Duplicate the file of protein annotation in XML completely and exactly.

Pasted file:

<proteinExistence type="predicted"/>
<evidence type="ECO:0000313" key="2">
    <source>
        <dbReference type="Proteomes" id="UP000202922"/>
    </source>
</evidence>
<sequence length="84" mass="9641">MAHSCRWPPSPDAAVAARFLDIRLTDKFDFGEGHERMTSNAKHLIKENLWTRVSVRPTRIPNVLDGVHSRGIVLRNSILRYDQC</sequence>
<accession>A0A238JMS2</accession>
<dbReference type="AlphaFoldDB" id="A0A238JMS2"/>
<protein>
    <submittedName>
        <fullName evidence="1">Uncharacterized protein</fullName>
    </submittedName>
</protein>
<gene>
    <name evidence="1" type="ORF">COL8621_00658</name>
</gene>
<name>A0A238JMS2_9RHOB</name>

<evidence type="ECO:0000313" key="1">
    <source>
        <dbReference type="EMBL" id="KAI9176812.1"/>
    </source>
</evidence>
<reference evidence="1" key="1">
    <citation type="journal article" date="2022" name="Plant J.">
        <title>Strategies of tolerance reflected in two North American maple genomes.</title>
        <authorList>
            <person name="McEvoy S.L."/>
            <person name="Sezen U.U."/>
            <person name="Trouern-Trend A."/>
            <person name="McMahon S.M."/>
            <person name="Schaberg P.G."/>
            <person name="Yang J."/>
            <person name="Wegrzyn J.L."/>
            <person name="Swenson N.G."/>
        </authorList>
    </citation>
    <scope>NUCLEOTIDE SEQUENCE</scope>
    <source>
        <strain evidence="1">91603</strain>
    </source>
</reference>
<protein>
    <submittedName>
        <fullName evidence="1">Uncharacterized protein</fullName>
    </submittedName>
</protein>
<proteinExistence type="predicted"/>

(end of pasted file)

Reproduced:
<proteinExistence type="predicted"/>
<evidence type="ECO:0000313" key="2">
    <source>
        <dbReference type="Proteomes" id="UP000202922"/>
    </source>
</evidence>
<sequence length="84" mass="9641">MAHSCRWPPSPDAAVAARFLDIRLTDKFDFGEGHERMTSNAKHLIKENLWTRVSVRPTRIPNVLDGVHSRGIVLRNSILRYDQC</sequence>
<accession>A0A238JMS2</accession>
<dbReference type="AlphaFoldDB" id="A0A238JMS2"/>
<protein>
    <submittedName>
        <fullName evidence="1">Uncharacterized protein</fullName>
    </submittedName>
</protein>
<gene>
    <name evidence="1" type="ORF">COL8621_00658</name>
</gene>
<name>A0A238JMS2_9RHOB</name>

<evidence type="ECO:0000313" key="1">
    <source>
        <dbReference type="EMBL" id="KAI9176812.1"/>
    </source>
</evidence>
<reference evidence="1" key="1">
    <citation type="journal article" date="2022" name="Plant J.">
        <title>Strategies of tolerance reflected in two North American maple genomes.</title>
        <authorList>
            <person name="McEvoy S.L."/>
            <person name="Sezen U.U."/>
            <person name="Trouern-Trend A."/>
            <person name="McMahon S.M."/>
            <person name="Schaberg P.G."/>
            <person name="Yang J."/>
            <person name="Wegrzyn J.L."/>
            <person name="Swenson N.G."/>
        </authorList>
    </citation>
    <scope>NUCLEOTIDE SEQUENCE</scope>
    <source>
        <strain evidence="1">91603</strain>
    </source>
</reference>
<protein>
    <submittedName>
        <fullName evidence="1">Uncharacterized protein</fullName>
    </submittedName>
</protein>
<proteinExistence type="predicted"/>